If you work at a company with a casual dress code, office happy hours, and a culture that encourages employees to try new things, you might want to give thanks to Douglas McGregor.
A founding faculty member of MIT’s Sloan School of Management, McGregor wrote “The Human Side of Enterprise,” a 1960 business book that changed the way managers see — and treat — their workers.
The core insight of McGregor’s book was one that took an optimistic view of the office worker’s nature, as opposed to the beliefs held by previous management guru Frederick Taylor.
Taylor believed that workers were inherently lazy and would do everything in their power to avoid getting things done, unless they were threatened and punished by managers.
By contrast, McGregor laid out the two ways managers could think about their employees: the Taylor-inspired Theory X and the more optimal Theory Y.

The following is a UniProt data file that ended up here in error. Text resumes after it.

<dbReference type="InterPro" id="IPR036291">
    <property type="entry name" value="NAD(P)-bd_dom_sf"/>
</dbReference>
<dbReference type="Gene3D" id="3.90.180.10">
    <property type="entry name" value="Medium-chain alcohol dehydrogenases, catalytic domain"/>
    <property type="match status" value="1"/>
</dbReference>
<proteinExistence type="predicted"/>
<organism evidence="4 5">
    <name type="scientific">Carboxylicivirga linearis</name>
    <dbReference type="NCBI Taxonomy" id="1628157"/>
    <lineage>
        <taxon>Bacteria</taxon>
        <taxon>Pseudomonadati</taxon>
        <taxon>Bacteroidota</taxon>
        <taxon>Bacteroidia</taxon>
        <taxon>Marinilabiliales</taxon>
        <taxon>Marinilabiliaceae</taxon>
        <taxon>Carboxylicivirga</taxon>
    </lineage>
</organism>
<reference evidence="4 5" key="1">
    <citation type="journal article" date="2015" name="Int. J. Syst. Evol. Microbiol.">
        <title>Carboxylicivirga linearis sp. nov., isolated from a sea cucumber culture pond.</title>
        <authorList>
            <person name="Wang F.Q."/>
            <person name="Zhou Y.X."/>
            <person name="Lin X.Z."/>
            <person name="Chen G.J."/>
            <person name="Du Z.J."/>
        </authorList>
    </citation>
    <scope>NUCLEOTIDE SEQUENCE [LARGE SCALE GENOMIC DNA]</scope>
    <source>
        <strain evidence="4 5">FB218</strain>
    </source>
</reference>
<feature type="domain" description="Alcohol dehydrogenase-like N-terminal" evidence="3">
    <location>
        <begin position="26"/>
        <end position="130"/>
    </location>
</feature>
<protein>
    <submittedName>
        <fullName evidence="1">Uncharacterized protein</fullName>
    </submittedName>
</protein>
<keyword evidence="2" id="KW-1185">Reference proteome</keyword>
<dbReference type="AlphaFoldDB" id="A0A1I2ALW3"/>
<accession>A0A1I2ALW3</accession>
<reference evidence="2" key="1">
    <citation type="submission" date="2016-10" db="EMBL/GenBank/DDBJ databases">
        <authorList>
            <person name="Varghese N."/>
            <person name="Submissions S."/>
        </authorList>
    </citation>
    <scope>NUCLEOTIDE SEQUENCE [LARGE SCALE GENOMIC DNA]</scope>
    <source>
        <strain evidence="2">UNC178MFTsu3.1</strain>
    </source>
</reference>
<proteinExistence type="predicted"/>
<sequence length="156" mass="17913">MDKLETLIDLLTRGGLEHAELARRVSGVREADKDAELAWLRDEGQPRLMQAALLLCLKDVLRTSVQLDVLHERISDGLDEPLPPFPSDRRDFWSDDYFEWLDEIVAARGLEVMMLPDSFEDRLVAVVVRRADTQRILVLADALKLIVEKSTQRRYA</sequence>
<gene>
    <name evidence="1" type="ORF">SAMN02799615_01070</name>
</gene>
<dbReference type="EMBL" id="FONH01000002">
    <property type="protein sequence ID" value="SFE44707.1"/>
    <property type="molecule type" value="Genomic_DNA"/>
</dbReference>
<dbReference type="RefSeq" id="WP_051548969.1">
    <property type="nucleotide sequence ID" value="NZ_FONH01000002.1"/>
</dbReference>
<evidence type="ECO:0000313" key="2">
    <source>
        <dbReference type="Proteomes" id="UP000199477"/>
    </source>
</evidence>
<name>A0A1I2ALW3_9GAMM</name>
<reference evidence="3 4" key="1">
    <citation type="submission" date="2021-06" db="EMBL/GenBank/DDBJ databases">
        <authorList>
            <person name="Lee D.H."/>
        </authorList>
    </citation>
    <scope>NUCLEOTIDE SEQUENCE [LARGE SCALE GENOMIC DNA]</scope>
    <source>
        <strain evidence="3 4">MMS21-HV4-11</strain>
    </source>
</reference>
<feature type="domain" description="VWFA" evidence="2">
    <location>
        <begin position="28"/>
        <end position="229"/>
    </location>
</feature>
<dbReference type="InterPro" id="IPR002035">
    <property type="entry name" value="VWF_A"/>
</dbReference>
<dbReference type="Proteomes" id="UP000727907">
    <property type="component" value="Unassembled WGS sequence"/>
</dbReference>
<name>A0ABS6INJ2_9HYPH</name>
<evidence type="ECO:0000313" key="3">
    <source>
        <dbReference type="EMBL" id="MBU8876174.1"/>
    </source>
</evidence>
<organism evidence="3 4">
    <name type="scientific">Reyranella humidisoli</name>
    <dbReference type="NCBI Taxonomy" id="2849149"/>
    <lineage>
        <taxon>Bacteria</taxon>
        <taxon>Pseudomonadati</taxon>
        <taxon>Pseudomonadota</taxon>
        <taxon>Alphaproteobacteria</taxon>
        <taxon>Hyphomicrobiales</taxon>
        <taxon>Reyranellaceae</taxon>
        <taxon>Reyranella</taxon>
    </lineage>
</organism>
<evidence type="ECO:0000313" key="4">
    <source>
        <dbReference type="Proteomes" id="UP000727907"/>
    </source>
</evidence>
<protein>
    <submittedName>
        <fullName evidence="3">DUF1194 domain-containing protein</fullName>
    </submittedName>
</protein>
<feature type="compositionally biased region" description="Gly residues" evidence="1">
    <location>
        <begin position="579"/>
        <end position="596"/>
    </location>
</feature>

Where Theory X managers felt they needed to constantly supervise and manipulate workers to get things done, McGregor suggested that Theory Y managers should instead operate under the belief that most employees actually want to take pleasure in their work.
Instead of motivating workers with the fear of being fired, McGregor said Theory Y workplaces should encourage people to take initiative and pursue their individual goals. He reasoned that allowing employees to fulfil their psychological needs would ultimately make them capable of accomplishing more for their companies.
In his book, “Cubed: A Secret History of the Workplace,” author Nikil Saval writes that that “The Human Side of Enterprise” was “one of the most discussed and influential books of the 1960s,” inspiring managers everywhere to push their workers to pursue self-actualization alongside the goals of the company.
Today, Theory Y can be seen in companies that trust their self-directed employees to get their work done after a round of ping-pong and in worker-friendly policies like Google’s famed “20% time.”
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